Daily Northwestern coverage of J. Michael Bailey

The Daily Northwestern is the student newspaper for Northwestern University. Beginning in 2003, they published several articles as controversy unfolded over publication The Man Who Would Be Queen by psychology professor J. Michael Bailey. Bailey was Chair of the department until shortly before he was secretly disciplined following an internal investigation into his research activities in November 2004.

3 March 2003: Faculty members show off talents at DM fund-raiser (by Sheila Burt)

Hansen said DM [Dance Marathon] hopes to have more faculty performers at future talent shows. For example, if students raise $3,000, [Lane] Fenrich and psychology Prof. Michael Bailey will dress in drag and sing a duet together during DM.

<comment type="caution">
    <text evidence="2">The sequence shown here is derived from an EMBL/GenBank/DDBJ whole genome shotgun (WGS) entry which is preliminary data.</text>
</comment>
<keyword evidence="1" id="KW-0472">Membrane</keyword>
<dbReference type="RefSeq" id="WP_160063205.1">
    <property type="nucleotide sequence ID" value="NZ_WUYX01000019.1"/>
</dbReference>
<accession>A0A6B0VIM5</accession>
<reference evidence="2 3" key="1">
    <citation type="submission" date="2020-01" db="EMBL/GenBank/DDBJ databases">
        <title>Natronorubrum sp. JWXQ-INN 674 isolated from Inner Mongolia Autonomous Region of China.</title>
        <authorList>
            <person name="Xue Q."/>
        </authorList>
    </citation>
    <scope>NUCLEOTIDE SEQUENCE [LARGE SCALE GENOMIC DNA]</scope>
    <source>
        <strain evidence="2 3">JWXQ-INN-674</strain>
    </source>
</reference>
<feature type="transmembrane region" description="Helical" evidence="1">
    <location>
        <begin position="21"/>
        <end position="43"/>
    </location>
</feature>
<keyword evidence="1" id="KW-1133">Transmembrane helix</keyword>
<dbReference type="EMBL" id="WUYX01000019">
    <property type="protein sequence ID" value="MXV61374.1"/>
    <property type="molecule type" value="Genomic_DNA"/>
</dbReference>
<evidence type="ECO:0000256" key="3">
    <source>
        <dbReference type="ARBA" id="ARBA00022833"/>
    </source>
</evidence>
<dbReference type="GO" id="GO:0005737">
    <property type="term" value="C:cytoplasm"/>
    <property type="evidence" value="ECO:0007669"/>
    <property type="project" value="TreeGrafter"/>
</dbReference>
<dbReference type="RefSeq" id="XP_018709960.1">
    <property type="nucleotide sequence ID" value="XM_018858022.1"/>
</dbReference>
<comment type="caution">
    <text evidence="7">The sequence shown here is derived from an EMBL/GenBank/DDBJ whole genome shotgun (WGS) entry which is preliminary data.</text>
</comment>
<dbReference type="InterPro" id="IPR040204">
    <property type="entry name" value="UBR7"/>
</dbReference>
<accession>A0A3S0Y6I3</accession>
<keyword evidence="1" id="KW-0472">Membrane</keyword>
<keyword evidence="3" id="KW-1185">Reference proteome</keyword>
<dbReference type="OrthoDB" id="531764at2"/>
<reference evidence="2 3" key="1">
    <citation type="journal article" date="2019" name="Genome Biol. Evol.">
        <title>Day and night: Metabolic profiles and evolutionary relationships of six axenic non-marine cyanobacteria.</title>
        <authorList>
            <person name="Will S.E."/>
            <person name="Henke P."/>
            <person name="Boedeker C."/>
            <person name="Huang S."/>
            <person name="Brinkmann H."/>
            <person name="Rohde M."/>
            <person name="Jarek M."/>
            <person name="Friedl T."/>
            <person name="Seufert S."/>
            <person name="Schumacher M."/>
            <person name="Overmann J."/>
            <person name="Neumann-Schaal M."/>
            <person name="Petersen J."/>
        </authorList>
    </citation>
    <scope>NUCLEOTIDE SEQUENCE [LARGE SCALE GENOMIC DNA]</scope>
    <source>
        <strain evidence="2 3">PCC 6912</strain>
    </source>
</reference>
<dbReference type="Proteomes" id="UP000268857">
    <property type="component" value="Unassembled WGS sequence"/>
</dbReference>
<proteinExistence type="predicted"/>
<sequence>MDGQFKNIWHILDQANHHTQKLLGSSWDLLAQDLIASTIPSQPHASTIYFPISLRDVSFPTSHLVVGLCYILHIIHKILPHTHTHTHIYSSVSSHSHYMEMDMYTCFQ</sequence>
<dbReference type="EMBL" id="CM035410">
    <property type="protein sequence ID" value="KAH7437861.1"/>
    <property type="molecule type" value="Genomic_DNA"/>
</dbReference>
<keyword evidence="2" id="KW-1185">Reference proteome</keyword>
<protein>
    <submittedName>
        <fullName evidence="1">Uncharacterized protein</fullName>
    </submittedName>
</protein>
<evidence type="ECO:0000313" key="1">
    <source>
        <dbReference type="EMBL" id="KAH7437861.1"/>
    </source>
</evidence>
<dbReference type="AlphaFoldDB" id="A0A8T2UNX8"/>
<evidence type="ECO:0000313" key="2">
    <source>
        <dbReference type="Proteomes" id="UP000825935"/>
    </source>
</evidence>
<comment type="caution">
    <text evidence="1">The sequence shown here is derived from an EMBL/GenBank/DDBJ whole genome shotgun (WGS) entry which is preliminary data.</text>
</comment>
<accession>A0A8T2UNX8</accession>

21 April 2003: Prof's book challenges opinions of human sexuality (by Sarah Dreier and Kevin Anderson)

"I think the book is intentionally controversial," Bailey said. "I write about things that matter and that people are uncomfortable with. The cover (as well as the book) is meant to be provocative."

But Bailey said he thinks people in the second group of transsexuals are upset with his findings because they do not like being classified as autogynepheliacs.

"A lot of people think there is something weird about (being an autogynepheliac) and it is a narcissistic blow," Bailey said. "I am very sympathetic to transsexuals. I like these people, except for the people who hate me -- they scare me."

Although the book has offended some members of the gay and transsexual communities, others have been more receptive. At Outwrite Books, an Atlanta-based bookstore and cafÎ catering to gays and lesbians, Bailey said he was well received by an audience of mostly gay men.